Tuesday, March 31, 2009

Enough Bible Study


Maybe we should cut back a little on the Bible Studies in the local church.


It isn’t that there is anything wrong with Bible Studies. On the contrary, they are great in getting to know about God. They are great in obtaining knowledge about scripture and the nature of God….also helpful in honing your “theology”. What I’m suggesting is however is that many have already enough “head knowledge”, they need to go out and do it.

In the book of James it says that “Faith without works, is dead”. What is also true is that many of us that are very comfortable sitting around doing a Bible Study are really bad at doing ministry. That’s unfortunate because the need to be more Christ-like is great and typically just next door or round the corner.

Just think of it as a movement from one thing, which is good (i.e. Bible Study) to another thing that is better. How about these other movements in the church today?

  • From missions to missional
  • From inward to outward
  • From protection to provision
  • From structure to simplicity
  • From fasting to feeding
  • From decisions to disciples
  • From entertaining to equipping

Bet you can thing of even more movements that are necessary.

Friday, March 27, 2009

Stuggling with Debt


As Christians, it would be assumed that we would have a different view on money than the rest of the world. While the Bible tells us to store up our treasure in heaven, not on the earth, the rest of the world equates wealth and economic affluence with success. That is why so many of our neighbors are struggling in debt because they have been trying to live above their standard of living.


While we can assume we have a different view on money, in actuality, most of the Christians I know have fallen into the same world view as everyone else. Our desire and aspiration for our expensive homes and cars, our proclivity for getting into debt and the overall pursuit of worldly goods is actually no different “in the church” than outside. Maybe 30-40 years ago, our homes, incomes and expectations were modest. However today, most of our married families are “two-income” families which is thought necessary to maintain an acceptable standard of living.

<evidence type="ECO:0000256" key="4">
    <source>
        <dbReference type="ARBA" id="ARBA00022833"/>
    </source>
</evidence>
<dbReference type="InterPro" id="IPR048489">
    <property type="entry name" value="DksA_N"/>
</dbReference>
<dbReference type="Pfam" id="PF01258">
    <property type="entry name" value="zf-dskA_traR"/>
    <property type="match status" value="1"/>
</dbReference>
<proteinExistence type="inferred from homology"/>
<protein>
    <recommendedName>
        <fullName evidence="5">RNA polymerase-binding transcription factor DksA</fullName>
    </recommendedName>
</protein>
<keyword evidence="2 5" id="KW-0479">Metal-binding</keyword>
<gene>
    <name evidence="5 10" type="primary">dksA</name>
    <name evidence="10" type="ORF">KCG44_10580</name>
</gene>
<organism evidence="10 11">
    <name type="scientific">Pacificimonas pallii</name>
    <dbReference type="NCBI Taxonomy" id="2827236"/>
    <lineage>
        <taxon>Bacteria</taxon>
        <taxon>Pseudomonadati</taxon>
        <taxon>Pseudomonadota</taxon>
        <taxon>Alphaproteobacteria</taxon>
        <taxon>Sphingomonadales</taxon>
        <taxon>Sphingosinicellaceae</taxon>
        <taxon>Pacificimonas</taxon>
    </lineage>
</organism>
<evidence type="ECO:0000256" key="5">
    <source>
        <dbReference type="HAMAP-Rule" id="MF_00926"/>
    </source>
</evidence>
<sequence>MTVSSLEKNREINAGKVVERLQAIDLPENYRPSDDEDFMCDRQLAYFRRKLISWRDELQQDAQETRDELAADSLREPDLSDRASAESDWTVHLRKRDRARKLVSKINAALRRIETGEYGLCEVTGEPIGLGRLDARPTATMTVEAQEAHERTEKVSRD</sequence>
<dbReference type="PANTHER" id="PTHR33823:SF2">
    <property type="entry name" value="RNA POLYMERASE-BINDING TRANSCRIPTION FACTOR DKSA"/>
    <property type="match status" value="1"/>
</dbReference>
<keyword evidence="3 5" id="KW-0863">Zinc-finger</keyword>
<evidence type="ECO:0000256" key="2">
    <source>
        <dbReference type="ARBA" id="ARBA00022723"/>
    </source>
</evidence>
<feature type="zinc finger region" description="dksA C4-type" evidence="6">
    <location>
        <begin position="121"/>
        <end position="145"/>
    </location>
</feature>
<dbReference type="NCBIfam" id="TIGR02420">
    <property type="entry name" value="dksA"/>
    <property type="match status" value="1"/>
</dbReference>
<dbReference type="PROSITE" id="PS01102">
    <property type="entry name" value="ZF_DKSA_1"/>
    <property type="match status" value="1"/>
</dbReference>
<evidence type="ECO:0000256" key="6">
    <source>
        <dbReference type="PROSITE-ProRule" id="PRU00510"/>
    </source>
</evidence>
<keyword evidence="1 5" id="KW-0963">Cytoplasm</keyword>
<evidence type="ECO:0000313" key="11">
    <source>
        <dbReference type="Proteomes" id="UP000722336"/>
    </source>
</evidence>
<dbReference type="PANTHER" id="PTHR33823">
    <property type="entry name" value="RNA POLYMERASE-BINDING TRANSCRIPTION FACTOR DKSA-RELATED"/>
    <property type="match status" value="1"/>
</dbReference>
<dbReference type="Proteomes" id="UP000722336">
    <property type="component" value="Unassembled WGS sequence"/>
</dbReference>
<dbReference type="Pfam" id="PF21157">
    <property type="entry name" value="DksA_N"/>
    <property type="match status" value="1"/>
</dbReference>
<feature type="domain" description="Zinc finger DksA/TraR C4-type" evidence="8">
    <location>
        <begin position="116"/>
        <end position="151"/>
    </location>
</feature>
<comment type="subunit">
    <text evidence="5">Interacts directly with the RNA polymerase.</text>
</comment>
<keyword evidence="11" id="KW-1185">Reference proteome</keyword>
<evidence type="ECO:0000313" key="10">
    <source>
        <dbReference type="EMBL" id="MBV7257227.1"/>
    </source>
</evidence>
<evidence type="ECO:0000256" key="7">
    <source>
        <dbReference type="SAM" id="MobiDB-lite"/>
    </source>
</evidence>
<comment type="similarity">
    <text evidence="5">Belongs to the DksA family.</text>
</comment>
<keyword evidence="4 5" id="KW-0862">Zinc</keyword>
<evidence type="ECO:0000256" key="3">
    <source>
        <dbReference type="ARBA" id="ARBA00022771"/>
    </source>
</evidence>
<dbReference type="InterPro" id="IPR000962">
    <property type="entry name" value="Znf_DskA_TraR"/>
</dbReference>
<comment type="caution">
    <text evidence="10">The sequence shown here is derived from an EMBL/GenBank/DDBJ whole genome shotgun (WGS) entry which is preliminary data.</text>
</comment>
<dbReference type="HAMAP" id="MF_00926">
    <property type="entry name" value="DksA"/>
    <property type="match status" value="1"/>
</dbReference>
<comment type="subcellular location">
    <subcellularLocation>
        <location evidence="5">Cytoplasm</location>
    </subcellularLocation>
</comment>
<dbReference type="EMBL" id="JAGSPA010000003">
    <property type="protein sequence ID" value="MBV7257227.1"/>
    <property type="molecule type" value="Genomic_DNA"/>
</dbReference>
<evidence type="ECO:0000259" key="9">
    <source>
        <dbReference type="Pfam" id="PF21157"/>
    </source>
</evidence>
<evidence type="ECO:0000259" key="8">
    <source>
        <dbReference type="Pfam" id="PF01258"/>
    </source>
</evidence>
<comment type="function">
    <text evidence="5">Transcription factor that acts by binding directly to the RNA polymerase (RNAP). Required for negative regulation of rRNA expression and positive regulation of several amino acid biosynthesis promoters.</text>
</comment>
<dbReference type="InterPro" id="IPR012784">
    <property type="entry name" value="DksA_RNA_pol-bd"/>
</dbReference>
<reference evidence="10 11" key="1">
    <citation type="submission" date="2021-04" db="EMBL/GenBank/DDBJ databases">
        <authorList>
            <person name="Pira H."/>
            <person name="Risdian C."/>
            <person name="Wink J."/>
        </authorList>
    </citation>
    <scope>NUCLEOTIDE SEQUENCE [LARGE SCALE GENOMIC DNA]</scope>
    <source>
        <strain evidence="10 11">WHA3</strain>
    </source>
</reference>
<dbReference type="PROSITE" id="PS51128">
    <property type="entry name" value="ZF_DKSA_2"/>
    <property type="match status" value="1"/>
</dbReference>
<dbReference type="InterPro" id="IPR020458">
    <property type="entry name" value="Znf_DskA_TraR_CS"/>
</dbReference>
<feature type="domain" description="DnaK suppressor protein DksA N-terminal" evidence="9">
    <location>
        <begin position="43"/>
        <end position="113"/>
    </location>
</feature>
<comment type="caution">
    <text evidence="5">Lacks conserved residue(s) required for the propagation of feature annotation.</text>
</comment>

The stark reality is it doesn’t matter what we think. The Psalms proclaim, "But man, despite his riches, does not endure; he is like the beasts that perish" (Psalm 49:12). No matter how much anyone succeeds or fails in this struggle for wealth, all that we accumulate will surely perish with us. Extra money cannot add anything to one’s life except to be a test and a temptation.


The Bible does warn that the love of money is a root of all kinds of evil. It also says, “Some people, in their eagerness to get rich, have wandered away from the faith and caused themselves a lot of pain.” (1 Timothy 6:10). It is truly sad to think that because of the love of money (which perishes), people actually wander too far away from God.

However, the reverse is equally true. When getting rich and buying things are not the object of a person’s interest and devotion, the person is free to become whom God wants him or her to become. Finally, Hebrews 13:5 says, " Keep your lives free from the love of money and be content with what you have”, and “godliness with contentment is great gain” (1 Tim 6:6).

I can live with that!

Monday, March 23, 2009

A new DEY


Are you ready for a new DEY?

DEY is an acronym for the recently proposed world reserve currency that primarily includes the Dollar, Euro and Yen (DEY). China has been the most recent proponent of the idea but both present US Treasury Secretary, Timothy Geithner, who said that the US is "open" to the idea and previous Fed Chairman, Paul Volker have said that a global economy needs a global currency.